How did people address each other in the 1920s?

Jun 2017
278
maine
#2
It probably depends on where you are. My grandparents (in NY) had known each other very well for over 50 years and always used each others' last names. Growing up in NY, my brothers and I were never allowed to call an adult by his or her first name. I had been taught that calling someone who was more than 20 years older by his/her first name indicated that that person was a servant and not an equal. Today, in Maine, older people bristle (and often refuse to respond) when addressed by their first names by much younger people.
 

Futurist

Ad Honoris
May 2014
18,741
SoCal
#3
AFAIK, married women in the 19th and early 20th centuries were often referred to as "Mrs. [insert husband's first and last name here]". For instance, Grover Cleveland's wife could have been referred to as Mrs. Grover Cleveland. This might have been associated with the old principle of coverture (coverture has since been repealed throughout the US) where women were viewed as taking on the legal identity of their husbands after marriage.
 

Futurist

Ad Honoris
May 2014
18,741
SoCal
#4
AFAIK, married women in the 19th and early 20th centuries were often referred to as "Mrs. [insert husband's first and last name here]". For instance, Grover Cleveland's wife could have been referred to as Mrs. Grover Cleveland. This might have been associated with the old principle of coverture (coverture has since been repealed throughout the US) where women were viewed as taking on the legal identity of their husbands after marriage.
For instance, see here:

The World's work
 
Likes: ThomasMH
Jun 2017
278
maine
#5
AFAIK, married women in the 19th and early 20th centuries were often referred to as "Mrs. [insert husband's first and last name here]". For instance, Grover Cleveland's wife could have been referred to as Mrs. Grover Cleveland. This might have been associated with the old principle of coverture (coverture has since been repealed throughout the US) where women were viewed as taking on the legal identity of their husbands after marriage.
According to the stern training of my childhood mentor, "Mrs. Grover Cleveland" is the German (and correct :)) tradition...perhaps a German can say if this is so. The English tradition--which was the one which came to be accepted--would have been "Mrs. Frances Cleveland". However, according to the socially conscious guide of my childhood,, "Mrs. Frances" was an indication of a divorced woman; correctly (again according to my social mentor) she should have then been known as "Mrs. Folsom Cleveland". People were a lot subtler at playing with names than we--which may be why it is easy to miss so many double-entendres in Shakespeare.
 

Futurist

Ad Honoris
May 2014
18,741
SoCal
#6
According to the stern training of my childhood mentor, "Mrs. Grover Cleveland" is the German (and correct :)) tradition...perhaps a German can say if this is so. The English tradition--which was the one which came to be accepted--would have been "Mrs. Frances Cleveland". However, according to the socially conscious guide of my childhood,, "Mrs. Frances" was an indication of a divorced woman; correctly (again according to my social mentor) she should have then been known as "Mrs. Folsom Cleveland". People were a lot subtler at playing with names than we--which may be why it is easy to miss so many double-entendres in Shakespeare.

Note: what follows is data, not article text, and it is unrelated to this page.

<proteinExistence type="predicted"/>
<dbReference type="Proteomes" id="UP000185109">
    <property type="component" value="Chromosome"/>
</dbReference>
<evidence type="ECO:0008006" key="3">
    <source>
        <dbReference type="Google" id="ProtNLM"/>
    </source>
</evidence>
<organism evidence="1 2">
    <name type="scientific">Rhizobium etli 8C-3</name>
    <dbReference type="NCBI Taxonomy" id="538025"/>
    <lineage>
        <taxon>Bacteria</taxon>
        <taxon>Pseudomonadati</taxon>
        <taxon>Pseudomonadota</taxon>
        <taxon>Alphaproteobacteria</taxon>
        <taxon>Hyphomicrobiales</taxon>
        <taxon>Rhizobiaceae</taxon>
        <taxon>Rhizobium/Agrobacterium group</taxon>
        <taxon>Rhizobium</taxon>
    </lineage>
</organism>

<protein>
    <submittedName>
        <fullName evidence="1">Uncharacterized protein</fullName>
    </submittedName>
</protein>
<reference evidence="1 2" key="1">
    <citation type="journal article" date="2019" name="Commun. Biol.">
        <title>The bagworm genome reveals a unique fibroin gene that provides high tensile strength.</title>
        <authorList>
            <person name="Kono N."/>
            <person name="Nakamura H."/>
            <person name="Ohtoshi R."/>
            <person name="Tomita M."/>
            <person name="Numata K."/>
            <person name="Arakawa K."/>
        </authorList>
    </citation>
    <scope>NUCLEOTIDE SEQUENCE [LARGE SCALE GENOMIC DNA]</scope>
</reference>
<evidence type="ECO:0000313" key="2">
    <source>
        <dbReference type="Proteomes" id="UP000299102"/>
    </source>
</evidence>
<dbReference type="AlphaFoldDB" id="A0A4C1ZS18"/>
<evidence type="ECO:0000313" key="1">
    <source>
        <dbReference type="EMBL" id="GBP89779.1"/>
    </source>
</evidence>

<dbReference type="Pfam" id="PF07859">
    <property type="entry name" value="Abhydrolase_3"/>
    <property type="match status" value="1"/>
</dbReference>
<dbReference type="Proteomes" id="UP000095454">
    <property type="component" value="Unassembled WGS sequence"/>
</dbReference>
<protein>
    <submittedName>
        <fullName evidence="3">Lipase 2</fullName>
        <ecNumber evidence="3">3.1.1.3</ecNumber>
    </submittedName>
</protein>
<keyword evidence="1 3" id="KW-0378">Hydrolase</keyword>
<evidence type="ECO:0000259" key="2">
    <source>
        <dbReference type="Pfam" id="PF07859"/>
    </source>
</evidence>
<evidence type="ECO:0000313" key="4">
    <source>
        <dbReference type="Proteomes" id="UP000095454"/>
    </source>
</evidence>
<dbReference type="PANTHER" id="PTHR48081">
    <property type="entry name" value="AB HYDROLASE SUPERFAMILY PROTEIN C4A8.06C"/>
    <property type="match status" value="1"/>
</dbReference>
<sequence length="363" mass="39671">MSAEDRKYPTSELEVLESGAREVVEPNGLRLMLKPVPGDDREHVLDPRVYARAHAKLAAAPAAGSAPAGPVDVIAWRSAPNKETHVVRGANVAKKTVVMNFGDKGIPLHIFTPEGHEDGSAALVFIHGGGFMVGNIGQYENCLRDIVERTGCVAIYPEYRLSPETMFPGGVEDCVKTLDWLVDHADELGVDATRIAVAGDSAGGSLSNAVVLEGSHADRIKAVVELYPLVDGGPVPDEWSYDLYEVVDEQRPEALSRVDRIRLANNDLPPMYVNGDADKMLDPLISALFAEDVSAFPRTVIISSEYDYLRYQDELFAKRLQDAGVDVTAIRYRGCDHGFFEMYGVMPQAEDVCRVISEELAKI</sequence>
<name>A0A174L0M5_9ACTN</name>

Very interesting!

If you don't mind me asking, how old are you?
 

Rodger

Ad Honorem
Jun 2014
6,010
US
#7
I am sure family and close friends addressed each other by their first names or nicknames. In my father's family everybody had a family nickname. Often close friends would use this nickname. In more formal settings people were usually referred to as Mr., Mrs., Miss and even sometimes Master for boys. Another area of change is in the area of dress. Look at old pictures and you will see that most people dressed formally even for informal events. My father used to tell me that his uncles dressed in suits, complete with a hat, just to hang out on the street corner.
 

Shtajerc

Ad Honorem
Jul 2014
6,606
Lower Styria, Slovenia
#9
In languages other than English you sometimes use a different grammatical person to show respect. In German you then use Sie (third person plural with capital first letter) instead of du, in Russian vy (second person plural) instead of ty and Polish does it a bit differently. If you would want to compliment someone on their Polish, you'd say "pan dobrze mówi po polsku," which literally translates as "the gentleman speaks Polish well". In Slovene we use a system similar to Russian - vi and ti. But in the past there was another, more formal way, where you'd reffer to someone as "oni" ("they", 3rd person plural), which sounds pretty weird as it's like you're speaking aboit someone who isn't even present. Children would adress their parents that way. One of my grandmad did so and she was born in the 40s. My other grandma is a few years younger and didn't do so. I sometimes do it as a joke when reffering to some people.
 

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